Twin Meadows Organics Address: McBride, BC Telephone: 250-569-7810 Email/website: firstname.lastname@example.org, www.twinmeadowsorganics.com, www.organicgarlicbc.com Certified Organic by PACS # 16-362 Type of goods/services offered for sale: Committed to Heirloom Seeds & Sustainable Small Family Farming. All Produce is Certified Organic. Seed Garlic (40 Varieties), Gourmet Garlic for Eating, Garlic Bulbils for Propagation, Heritage Grains; Red Fife Wheat, Hull less Barley, Hull less Oats, Hard Red and Hard White Wheat, Fall Rye, Rare Grains for Propagation - Blue Tinje Ethiopian Wheat, Himalayan Hull less Barley, Tibetan Hull less Barley, Sangatsuga Hull less Barley, Purple Hull less Barley, Organic Straw, Potatoes (Fingerling - Banana, Ruby and Golden - Yukon Gold, Cariboo, Reds), Carrots, Parsnips, Petrowski Turnips, Rutabagas, Kale (Black Tuscano, Red Ursa, Red Russian, White Russian), Collard (Georgian Southern, Vates, Morris Heading, Champion). We encourage you to choose organic heirloom produce, to share in preserving these heirloom varieties for their added nutrition, vitamins and minerals, enhanced flavour, bio-diversity and the food security
Agriculture • Lawn & Garden • Construction Sales • Service • Parts • Rentals HUBER FARM EQUIPMENT is the largest and most experienced equipment dealer in the central interior of British Columbia. HUBER FARM EQUIPMENT is an experienced dealership selling quality new and used equipment. We back up our equipment sales with dedicated and knowledgeable service and parts departments. Contact us if you are in the market for any size of tractor, RTV, lawn, garden, construction, agricultural or snow removal equipment.
250-560-5502 • 250-560-5431 14370 Upper Mud River Road Prince George • V2N 6K6
we each have by saving our own seeds and growing them organically, without GMO seed, chemical sprays, chemical fertilizers or other pollutants which threaten our food safety, quality and environment Season of availability: Call/email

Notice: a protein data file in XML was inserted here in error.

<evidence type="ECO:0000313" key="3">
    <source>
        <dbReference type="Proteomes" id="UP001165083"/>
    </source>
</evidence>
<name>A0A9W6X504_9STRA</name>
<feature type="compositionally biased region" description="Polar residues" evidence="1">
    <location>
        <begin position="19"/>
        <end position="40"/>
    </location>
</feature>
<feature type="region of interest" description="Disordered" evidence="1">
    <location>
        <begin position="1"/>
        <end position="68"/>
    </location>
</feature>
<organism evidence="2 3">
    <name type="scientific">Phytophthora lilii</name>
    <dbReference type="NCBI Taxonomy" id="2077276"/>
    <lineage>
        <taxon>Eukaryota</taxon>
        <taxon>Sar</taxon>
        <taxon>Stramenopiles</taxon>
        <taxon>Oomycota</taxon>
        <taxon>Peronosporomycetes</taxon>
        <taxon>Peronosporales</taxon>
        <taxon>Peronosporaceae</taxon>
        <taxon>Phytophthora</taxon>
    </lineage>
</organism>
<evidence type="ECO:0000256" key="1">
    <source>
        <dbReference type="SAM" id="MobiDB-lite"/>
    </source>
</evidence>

Ursus Herb Farm - Kim Thorn Address : Box 824, Valemount, B.C., V0E 2Z0 Telephone: 250-566-8466 Email/website: email@example.com Type of goods/services offered for sale: Medicinal herbs, tinctures, oils, & teas Season of availability: Year round availability at Infinity (Valemount), Whistlestop Gallery (McBride), General Store (Dunster) and Nutter’s (Jasper).
The Woolaway Address: 6076 Dunster Station Road, Dunster Telephone: 250-968-4347 Type of goods/services offered for sale: Lamb, Custom wrought iron work Season of availability: All year
Canadian Cancer Society 300-500 Victoria St. Prince George BC, V2L 2J9 Telephone: 250.564.0885 ext 113 Toll Free: 1.800.811.5666 Ext 113 Fax: 250.563.0385 www.cancer.ca
The Valley Sentinel Wednesday September 29, 2010 • 9
Valley hosts Economic Community Church looks at purchasing building downtown Development Forum/ Resiliency Study results Donalda Beeson Contributor
Birgit Stutz Contributor Do you want to learn where economic opportunities exist for the region? Or do you have an idea for a new business or want to expand an existing business? The Regional District of FraserFort George (RDFFG) invites you to an open house both in McBride and Valemount next week where the results of an economic resiliency study which was conducted specifically for the Robson and Canoe Valleys will be presented. The RDFFG, with funding from the Community Economic Diversification Initiative and the Omineca Beetle Action Coalition, recently commissioned the study. The results were compiled into a report, which identifies where economic opportunities exist and how the Canoe and Robson Valley communities can position themselves to best take advantage of the opportunities. “With all the changes in the Canadian economy, small communities are really struggling to determine how to best position themselves for success in an emerging economic environment,” said Ken Starchuck, Director for Electoral Area H (Robson Valley-Canoe) for the RDFFG. “We felt it was important to work with the communities in the Canoe and Robson Valley and build a strategy to identify and capitalize on the economic opportunities that exist there.” The study determined several top opportunities, such as recruitment of independent business people, tourism and culture sector, forestry and wood products, active retirees, and agriculture. Reneé McCloskey, Manager of External Relations, said the RDFFG is now seeking comments and feedback on the study. “The public is invited to learn more about the results of the study and the action plan to target the opportunities at open